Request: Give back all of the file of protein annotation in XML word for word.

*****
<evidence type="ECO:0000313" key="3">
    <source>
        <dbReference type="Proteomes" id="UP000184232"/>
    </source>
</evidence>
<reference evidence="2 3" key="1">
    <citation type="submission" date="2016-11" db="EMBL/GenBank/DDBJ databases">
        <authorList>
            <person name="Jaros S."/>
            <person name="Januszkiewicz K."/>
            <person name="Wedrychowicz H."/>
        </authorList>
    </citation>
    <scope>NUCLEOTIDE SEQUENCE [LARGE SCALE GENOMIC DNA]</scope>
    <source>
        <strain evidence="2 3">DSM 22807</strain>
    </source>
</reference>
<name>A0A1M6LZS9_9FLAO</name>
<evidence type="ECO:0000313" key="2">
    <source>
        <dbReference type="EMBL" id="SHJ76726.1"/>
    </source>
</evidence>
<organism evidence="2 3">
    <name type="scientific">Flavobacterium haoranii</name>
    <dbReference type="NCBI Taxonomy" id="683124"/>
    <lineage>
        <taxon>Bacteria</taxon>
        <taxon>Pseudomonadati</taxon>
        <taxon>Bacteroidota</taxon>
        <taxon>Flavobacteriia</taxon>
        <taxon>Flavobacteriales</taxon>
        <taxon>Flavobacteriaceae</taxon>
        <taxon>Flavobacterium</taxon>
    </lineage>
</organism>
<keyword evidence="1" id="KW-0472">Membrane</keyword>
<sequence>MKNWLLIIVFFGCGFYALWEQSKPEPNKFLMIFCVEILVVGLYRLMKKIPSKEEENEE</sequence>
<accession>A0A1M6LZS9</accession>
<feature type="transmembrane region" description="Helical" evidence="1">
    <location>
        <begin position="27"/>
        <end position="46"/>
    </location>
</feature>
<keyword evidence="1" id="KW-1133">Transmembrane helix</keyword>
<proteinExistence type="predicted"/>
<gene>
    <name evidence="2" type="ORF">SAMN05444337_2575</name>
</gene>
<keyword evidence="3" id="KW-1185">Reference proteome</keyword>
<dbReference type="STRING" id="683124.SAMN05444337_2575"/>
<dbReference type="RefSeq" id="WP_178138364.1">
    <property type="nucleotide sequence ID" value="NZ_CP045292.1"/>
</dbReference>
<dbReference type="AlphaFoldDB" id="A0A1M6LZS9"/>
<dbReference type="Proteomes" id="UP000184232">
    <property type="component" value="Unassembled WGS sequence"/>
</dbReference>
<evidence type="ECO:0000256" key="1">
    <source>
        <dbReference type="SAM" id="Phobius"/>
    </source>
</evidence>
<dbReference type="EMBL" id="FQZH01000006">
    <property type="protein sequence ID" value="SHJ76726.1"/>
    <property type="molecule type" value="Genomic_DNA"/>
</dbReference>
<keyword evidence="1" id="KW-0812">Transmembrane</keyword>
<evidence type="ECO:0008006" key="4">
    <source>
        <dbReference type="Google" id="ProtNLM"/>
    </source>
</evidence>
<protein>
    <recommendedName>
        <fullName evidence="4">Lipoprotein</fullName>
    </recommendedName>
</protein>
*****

<evidence type="ECO:0000313" key="3">
    <source>
        <dbReference type="Proteomes" id="UP000184232"/>
    </source>
</evidence>
<reference evidence="2 3" key="1">
    <citation type="submission" date="2016-11" db="EMBL/GenBank/DDBJ databases">
        <authorList>
            <person name="Jaros S."/>
            <person name="Januszkiewicz K."/>
            <person name="Wedrychowicz H."/>
        </authorList>
    </citation>
    <scope>NUCLEOTIDE SEQUENCE [LARGE SCALE GENOMIC DNA]</scope>
    <source>
        <strain evidence="2 3">DSM 22807</strain>
    </source>
</reference>
<name>A0A1M6LZS9_9FLAO</name>
<evidence type="ECO:0000313" key="2">
    <source>
        <dbReference type="EMBL" id="SHJ76726.1"/>
    </source>
</evidence>
<organism evidence="2 3">
    <name type="scientific">Flavobacterium haoranii</name>
    <dbReference type="NCBI Taxonomy" id="683124"/>
    <lineage>
        <taxon>Bacteria</taxon>
        <taxon>Pseudomonadati</taxon>
        <taxon>Bacteroidota</taxon>
        <taxon>Flavobacteriia</taxon>
        <taxon>Flavobacteriales</taxon>
        <taxon>Flavobacteriaceae</taxon>
        <taxon>Flavobacterium</taxon>
    </lineage>
</organism>
<keyword evidence="1" id="KW-0472">Membrane</keyword>
<sequence>MKNWLLIIVFFGCGFYALWEQSKPEPNKFLMIFCVEILVVGLYRLMKKIPSKEEENEE</sequence>
<accession>A0A1M6LZS9</accession>
<feature type="transmembrane region" description="Helical" evidence="1">
    <location>
        <begin position="27"/>
        <end position="46"/>
    </location>
</feature>
<keyword evidence="1" id="KW-1133">Transmembrane helix</keyword>
<proteinExistence type="predicted"/>
<gene>
    <name evidence="2" type="ORF">SAMN05444337_2575</name>
</gene>
<keyword evidence="3" id="KW-1185">Reference proteome</keyword>
<dbReference type="STRING" id="683124.SAMN05444337_2575"/>
<dbReference type="RefSeq" id="WP_178138364.1">
    <property type="nucleotide sequence ID" value="NZ_CP045292.1"/>
</dbReference>
<dbReference type="AlphaFoldDB" id="A0A1M6LZS9"/>
<dbReference type="Proteomes" id="UP000184232">
    <property type="component" value="Unassembled WGS sequence"/>
</dbReference>
<evidence type="ECO:0000256" key="1">
    <source>
        <dbReference type="SAM" id="Phobius"/>
    </source>
</evidence>
<dbReference type="EMBL" id="FQZH01000006">
    <property type="protein sequence ID" value="SHJ76726.1"/>
    <property type="molecule type" value="Genomic_DNA"/>
</dbReference>
<keyword evidence="1" id="KW-0812">Transmembrane</keyword>
<evidence type="ECO:0008006" key="4">
    <source>
        <dbReference type="Google" id="ProtNLM"/>
    </source>
</evidence>
<protein>
    <recommendedName>
        <fullName evidence="4">Lipoprotein</fullName>
    </recommendedName>
</protein>